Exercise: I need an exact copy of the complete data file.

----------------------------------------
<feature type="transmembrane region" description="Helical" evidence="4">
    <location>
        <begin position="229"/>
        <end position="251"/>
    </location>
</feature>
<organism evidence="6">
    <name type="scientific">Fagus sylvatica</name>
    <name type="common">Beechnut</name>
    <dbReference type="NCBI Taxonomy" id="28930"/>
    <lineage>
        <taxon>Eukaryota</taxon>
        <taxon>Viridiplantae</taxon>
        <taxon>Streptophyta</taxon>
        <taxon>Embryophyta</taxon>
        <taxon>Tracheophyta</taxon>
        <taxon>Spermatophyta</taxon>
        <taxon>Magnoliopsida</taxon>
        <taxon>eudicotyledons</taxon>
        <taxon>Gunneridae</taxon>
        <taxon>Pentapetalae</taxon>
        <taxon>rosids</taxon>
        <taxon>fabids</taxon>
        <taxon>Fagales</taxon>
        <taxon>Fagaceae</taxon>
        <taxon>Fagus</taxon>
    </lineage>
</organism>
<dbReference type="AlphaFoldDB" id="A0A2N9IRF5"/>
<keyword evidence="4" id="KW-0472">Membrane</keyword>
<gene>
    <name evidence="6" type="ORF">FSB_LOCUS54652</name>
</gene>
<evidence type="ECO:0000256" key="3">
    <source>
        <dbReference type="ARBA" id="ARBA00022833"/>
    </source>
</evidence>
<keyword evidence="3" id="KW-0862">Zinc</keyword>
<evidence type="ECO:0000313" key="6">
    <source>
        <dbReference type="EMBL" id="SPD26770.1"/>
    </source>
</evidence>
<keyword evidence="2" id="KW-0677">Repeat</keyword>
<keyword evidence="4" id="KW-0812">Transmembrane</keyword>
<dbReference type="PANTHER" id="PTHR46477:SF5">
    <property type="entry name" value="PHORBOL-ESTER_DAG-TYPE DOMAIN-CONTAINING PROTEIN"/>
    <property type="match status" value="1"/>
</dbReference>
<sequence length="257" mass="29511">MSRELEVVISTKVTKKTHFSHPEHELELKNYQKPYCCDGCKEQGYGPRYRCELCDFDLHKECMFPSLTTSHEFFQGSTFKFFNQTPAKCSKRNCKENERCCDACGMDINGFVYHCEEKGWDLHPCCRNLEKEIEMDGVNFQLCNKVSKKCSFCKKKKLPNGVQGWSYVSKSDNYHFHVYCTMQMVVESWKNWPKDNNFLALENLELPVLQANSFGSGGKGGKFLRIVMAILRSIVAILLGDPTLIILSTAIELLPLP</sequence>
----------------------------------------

<feature type="transmembrane region" description="Helical" evidence="4">
    <location>
        <begin position="229"/>
        <end position="251"/>
    </location>
</feature>
<organism evidence="6">
    <name type="scientific">Fagus sylvatica</name>
    <name type="common">Beechnut</name>
    <dbReference type="NCBI Taxonomy" id="28930"/>
    <lineage>
        <taxon>Eukaryota</taxon>
        <taxon>Viridiplantae</taxon>
        <taxon>Streptophyta</taxon>
        <taxon>Embryophyta</taxon>
        <taxon>Tracheophyta</taxon>
        <taxon>Spermatophyta</taxon>
        <taxon>Magnoliopsida</taxon>
        <taxon>eudicotyledons</taxon>
        <taxon>Gunneridae</taxon>
        <taxon>Pentapetalae</taxon>
        <taxon>rosids</taxon>
        <taxon>fabids</taxon>
        <taxon>Fagales</taxon>
        <taxon>Fagaceae</taxon>
        <taxon>Fagus</taxon>
    </lineage>
</organism>
<dbReference type="AlphaFoldDB" id="A0A2N9IRF5"/>
<keyword evidence="4" id="KW-0472">Membrane</keyword>
<gene>
    <name evidence="6" type="ORF">FSB_LOCUS54652</name>
</gene>
<evidence type="ECO:0000256" key="3">
    <source>
        <dbReference type="ARBA" id="ARBA00022833"/>
    </source>
</evidence>
<keyword evidence="3" id="KW-0862">Zinc</keyword>
<evidence type="ECO:0000313" key="6">
    <source>
        <dbReference type="EMBL" id="SPD26770.1"/>
    </source>
</evidence>
<keyword evidence="2" id="KW-0677">Repeat</keyword>
<keyword evidence="4" id="KW-0812">Transmembrane</keyword>
<dbReference type="PANTHER" id="PTHR46477:SF5">
    <property type="entry name" value="PHORBOL-ESTER_DAG-TYPE DOMAIN-CONTAINING PROTEIN"/>
    <property type="match status" value="1"/>
</dbReference>
<sequence length="257" mass="29511">MSRELEVVISTKVTKKTHFSHPEHELELKNYQKPYCCDGCKEQGYGPRYRCELCDFDLHKECMFPSLTTSHEFFQGSTFKFFNQTPAKCSKRNCKENERCCDACGMDINGFVYHCEEKGWDLHPCCRNLEKEIEMDGVNFQLCNKVSKKCSFCKKKKLPNGVQGWSYVSKSDNYHFHVYCTMQMVVESWKNWPKDNNFLALENLELPVLQANSFGSGGKGGKFLRIVMAILRSIVAILLGDPTLIILSTAIELLPLP</sequence>